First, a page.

edit Aliza Earnshaw on June 1, 2011
edit "No follow" links tell search engines not to bother
When you attach the NoFollow attribute to a link on your site, you’re telling search engines that you don’t trust the page the link goes to – the target page – or you don’t think the target page will be valuable for people to find in search results.
When the NoFollow attribute is not present, it’s like telling search engines that you trust the linked page and feel its content is valuable to searchers. You’re saying it’s perfectly all right for search engines to add the page to their indexes.
The HTML coding for the NoFollow attribute looks like this:
<a href="http://TargetWebPage.com" rel="nofollow">anchor text for link</a>
In the above example, the URL for the target page is represented by targetwebpage.com, and the text used for the link is represented by anchor text for link.
By the way, most search engine optimization (SEO) professionals commonly refer to "nofollow" rather than "no follow." We like CamelCasing at AboutUs - we feel it helps readability - so we refer to the attribute as NoFollow. A link that does not have the NoFollow attribute is often called a DoFollow link.
edit Contrary to popular myth, there’s almost no SEO benefit to marking internal links NoFollow.
To understand this technique, you need to know that web pages can be graded according to a ranking Google uses, called PageRank, after Google co-founder Larry Page. A higher PageRank indicates that a web page is more important, relative to other pages on the Web. PageRank is all about the number and quality of links pointing to that web page.
Google determines how important a page is largely by how many other pages link to it, and whether the links come from pages that themselves have high authority. Within a website, Google figures that any page with lots of links from other pages on the site must be important.
Links on high-authority pages pass SEO goodness – often called “link juice” – to the linked page, which can help the page’s PageRank, and its rankings in search results. If a webmaster had a number of links on a specific web page, but wanted to concentrate the link juice on one particular target page, he would add the NoFollow attribute to the other links. All the SEO goodness would then pass through the single DoFollow link to its target page.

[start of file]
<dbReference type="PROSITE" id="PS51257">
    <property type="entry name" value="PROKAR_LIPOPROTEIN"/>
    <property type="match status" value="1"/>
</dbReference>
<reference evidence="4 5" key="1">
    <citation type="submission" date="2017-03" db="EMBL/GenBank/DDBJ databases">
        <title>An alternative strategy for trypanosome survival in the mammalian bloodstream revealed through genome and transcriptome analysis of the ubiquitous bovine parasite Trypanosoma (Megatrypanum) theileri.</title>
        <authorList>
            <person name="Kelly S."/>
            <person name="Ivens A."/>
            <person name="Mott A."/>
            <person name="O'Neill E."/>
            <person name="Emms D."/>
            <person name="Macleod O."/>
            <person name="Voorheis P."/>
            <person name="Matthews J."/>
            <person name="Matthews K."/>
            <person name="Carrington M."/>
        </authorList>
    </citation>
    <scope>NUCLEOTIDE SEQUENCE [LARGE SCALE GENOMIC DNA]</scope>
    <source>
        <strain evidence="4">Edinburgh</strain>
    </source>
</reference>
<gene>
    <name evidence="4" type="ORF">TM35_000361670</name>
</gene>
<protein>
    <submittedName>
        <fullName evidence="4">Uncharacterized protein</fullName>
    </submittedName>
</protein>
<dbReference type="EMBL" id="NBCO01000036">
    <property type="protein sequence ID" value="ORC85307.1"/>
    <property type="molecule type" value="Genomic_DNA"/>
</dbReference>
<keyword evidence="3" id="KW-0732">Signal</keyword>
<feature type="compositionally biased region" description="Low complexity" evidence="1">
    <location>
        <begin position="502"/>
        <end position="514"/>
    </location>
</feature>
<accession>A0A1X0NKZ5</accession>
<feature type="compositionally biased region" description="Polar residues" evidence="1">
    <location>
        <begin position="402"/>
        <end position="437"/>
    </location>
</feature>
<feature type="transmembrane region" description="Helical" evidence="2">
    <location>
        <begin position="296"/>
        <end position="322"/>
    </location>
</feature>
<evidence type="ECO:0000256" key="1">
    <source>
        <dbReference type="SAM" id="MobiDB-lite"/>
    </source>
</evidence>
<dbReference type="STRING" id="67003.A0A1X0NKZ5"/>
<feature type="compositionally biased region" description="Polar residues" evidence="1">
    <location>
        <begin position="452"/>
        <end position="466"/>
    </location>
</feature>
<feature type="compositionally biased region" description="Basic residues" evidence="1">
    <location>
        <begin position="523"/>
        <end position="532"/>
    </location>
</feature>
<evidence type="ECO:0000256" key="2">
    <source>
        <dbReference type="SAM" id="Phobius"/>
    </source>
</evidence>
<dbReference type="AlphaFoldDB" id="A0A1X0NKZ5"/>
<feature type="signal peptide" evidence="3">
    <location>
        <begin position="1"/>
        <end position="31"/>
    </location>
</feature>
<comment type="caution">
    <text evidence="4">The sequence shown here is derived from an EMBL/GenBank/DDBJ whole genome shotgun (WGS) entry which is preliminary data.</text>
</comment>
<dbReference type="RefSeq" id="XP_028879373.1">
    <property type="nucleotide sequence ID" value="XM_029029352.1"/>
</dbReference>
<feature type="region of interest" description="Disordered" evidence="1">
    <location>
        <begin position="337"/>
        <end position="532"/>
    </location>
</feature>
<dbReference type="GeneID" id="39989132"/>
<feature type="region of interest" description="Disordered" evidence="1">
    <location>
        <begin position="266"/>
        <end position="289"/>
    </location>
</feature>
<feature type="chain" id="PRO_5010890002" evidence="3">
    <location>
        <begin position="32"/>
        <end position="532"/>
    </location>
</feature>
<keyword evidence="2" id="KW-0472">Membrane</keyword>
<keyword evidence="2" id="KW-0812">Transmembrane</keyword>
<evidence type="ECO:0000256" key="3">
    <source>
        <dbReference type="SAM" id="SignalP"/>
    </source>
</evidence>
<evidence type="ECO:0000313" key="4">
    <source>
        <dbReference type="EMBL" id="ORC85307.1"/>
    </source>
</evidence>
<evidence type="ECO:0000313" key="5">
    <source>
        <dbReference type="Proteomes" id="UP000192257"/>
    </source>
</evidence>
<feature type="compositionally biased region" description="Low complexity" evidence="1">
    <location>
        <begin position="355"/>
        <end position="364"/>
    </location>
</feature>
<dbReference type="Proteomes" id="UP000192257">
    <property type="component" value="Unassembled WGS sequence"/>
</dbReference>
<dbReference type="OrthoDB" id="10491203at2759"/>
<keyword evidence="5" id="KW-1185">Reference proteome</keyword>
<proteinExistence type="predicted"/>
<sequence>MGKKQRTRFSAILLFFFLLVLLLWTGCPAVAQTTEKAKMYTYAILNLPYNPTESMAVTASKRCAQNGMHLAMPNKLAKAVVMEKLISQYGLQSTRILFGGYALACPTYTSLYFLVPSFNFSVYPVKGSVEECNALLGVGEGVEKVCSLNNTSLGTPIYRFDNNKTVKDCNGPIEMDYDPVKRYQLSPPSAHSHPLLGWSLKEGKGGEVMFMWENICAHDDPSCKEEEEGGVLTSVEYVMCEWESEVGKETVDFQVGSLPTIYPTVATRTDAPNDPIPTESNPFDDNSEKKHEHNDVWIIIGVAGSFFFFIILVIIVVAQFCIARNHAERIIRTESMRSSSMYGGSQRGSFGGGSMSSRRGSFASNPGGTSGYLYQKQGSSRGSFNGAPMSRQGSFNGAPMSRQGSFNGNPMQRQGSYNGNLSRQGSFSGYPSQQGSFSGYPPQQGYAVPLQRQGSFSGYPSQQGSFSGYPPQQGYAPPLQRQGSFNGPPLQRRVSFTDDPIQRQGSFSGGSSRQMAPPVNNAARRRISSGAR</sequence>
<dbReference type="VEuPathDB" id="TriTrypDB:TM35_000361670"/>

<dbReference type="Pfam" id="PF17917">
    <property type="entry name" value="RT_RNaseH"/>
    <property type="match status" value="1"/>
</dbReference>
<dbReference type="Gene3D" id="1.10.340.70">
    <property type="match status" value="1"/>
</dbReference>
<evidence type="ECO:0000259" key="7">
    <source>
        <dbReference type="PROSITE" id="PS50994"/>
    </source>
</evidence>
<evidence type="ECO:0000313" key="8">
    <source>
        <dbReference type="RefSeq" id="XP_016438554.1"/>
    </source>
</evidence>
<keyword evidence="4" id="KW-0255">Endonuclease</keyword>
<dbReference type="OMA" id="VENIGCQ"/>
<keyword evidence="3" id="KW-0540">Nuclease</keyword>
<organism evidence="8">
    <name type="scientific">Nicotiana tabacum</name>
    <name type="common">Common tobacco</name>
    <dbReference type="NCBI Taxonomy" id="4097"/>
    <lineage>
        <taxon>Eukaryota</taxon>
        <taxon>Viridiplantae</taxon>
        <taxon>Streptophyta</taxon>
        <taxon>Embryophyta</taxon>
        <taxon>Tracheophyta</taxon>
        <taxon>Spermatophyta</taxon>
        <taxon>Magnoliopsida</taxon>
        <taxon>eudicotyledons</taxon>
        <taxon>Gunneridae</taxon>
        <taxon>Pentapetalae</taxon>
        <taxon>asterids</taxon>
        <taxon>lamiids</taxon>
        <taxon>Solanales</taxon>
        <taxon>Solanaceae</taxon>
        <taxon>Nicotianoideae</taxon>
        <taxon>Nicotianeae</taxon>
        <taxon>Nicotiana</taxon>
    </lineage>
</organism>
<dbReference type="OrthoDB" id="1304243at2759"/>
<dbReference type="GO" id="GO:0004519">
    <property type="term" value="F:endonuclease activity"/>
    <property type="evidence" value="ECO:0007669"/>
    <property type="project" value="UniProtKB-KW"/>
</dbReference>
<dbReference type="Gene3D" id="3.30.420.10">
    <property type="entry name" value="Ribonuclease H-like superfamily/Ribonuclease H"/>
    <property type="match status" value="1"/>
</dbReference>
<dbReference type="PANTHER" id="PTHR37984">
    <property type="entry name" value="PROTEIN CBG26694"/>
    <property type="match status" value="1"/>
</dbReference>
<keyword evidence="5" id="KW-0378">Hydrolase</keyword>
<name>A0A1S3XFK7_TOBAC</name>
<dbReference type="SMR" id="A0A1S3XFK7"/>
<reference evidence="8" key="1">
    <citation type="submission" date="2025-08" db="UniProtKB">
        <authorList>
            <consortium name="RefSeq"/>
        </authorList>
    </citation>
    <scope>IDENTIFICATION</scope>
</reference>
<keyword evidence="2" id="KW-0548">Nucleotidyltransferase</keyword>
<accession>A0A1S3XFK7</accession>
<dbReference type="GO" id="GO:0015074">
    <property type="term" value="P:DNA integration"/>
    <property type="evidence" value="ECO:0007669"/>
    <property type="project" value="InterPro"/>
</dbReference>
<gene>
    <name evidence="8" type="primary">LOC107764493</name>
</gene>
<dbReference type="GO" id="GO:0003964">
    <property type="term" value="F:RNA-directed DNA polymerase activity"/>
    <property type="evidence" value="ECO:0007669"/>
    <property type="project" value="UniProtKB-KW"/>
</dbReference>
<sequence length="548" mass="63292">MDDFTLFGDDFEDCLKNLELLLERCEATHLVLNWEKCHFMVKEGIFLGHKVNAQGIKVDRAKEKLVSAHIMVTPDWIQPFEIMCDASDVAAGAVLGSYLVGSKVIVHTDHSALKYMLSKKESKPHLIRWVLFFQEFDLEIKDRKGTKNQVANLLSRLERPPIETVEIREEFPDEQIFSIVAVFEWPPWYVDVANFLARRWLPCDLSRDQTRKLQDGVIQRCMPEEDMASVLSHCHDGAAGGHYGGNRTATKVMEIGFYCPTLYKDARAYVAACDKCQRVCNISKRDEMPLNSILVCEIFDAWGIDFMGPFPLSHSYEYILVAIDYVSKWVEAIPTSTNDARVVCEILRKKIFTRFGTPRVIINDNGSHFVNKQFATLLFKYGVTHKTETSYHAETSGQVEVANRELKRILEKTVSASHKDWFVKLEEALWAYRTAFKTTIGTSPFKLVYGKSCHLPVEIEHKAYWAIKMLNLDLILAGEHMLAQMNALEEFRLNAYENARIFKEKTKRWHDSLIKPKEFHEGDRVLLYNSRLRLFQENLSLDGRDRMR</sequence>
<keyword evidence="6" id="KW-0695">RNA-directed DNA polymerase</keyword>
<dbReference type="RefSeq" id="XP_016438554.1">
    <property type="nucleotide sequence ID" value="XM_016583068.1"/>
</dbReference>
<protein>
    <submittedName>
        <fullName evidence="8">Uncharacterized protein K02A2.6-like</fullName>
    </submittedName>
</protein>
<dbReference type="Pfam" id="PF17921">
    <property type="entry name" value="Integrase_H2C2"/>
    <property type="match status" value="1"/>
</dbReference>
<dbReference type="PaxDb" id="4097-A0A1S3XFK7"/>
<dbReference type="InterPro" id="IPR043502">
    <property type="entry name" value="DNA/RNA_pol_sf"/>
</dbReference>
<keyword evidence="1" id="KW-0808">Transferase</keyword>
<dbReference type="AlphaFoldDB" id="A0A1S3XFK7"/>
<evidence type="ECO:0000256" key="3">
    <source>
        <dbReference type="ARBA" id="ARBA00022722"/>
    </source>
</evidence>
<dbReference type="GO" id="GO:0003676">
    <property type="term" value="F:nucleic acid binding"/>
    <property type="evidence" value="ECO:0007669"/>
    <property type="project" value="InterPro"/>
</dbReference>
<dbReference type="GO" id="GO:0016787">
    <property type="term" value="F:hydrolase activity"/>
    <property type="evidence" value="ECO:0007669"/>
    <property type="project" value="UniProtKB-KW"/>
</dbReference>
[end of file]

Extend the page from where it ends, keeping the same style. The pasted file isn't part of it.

edit PageRank sculpting no longer works.
In 2008 Google announced it would divide PageRank equally among all the links on a page, whether they’re NoFollow links or DoFollow. That means any link on a page can pass no more than its own allotted fraction of PageRank.
Many people still believe they can control the flow of PageRank, or SEO value, through the use of the NoFollow attribute. They can’t.
To learn more about PageRank, read What PageRank Means for Your Website.
edit The proper use of NoFollow on your site is for making the best use of search robots’ time.
In general, it’s best to refrain from using NoFollow on internal links – that is, links that go to other pages on your site. That’s because you probably want Google and other search engines to add most pages on your site to their indexes.
However, you may want to use NoFollow to ask search engine robots to refrain from crawling links to pages that you don’t think need to show up in search – for example, links to log-in pages. A search engine robot can spend only a given amount of time crawling each page on your site. So it makes sense to make the best use of the robot’s time by adding the NoFollow attribute when a link points to a page that you don’t need people to find in search results.
Remember that NoFollowing a link doesn’t guarantee search engines won’t add the target page to their indexes. First of all, some search engines do follow all links, disregarding the NoFollow attribute, to discover new pages and add them to their indexes. And you can’t prevent other websites from linking to a page you have marked NoFollow.
edit NoFollow is appropriate for external links in user-generated content.
If you have a section of your site where visitors can add comments and links, you should NoFollow those links. That’s because you probably can’t take the time to vet every link added by visitors, to make sure you trust the sites they are linking to. NoFollowing links added by visitors – and being public about this – also discourages spammers from using your site to drive more traffic to their own sites.
If you link to other sites – and you should if those sites are relevant to your website and your visitors – you should allow those links to be DoFollow.
The exception to this is paid links. If someone pays you to include a link to their site – for example, an affiliate partner or an advertiser – you should use the NoFollow attribute on those links. For more information about why, you can read Google’s guidelines on paid links.
You can get DoFollow links from AboutUs.org by editing your Website Profile to make it useful to AboutUs.org visitors. Learn more about our DoFollow policy.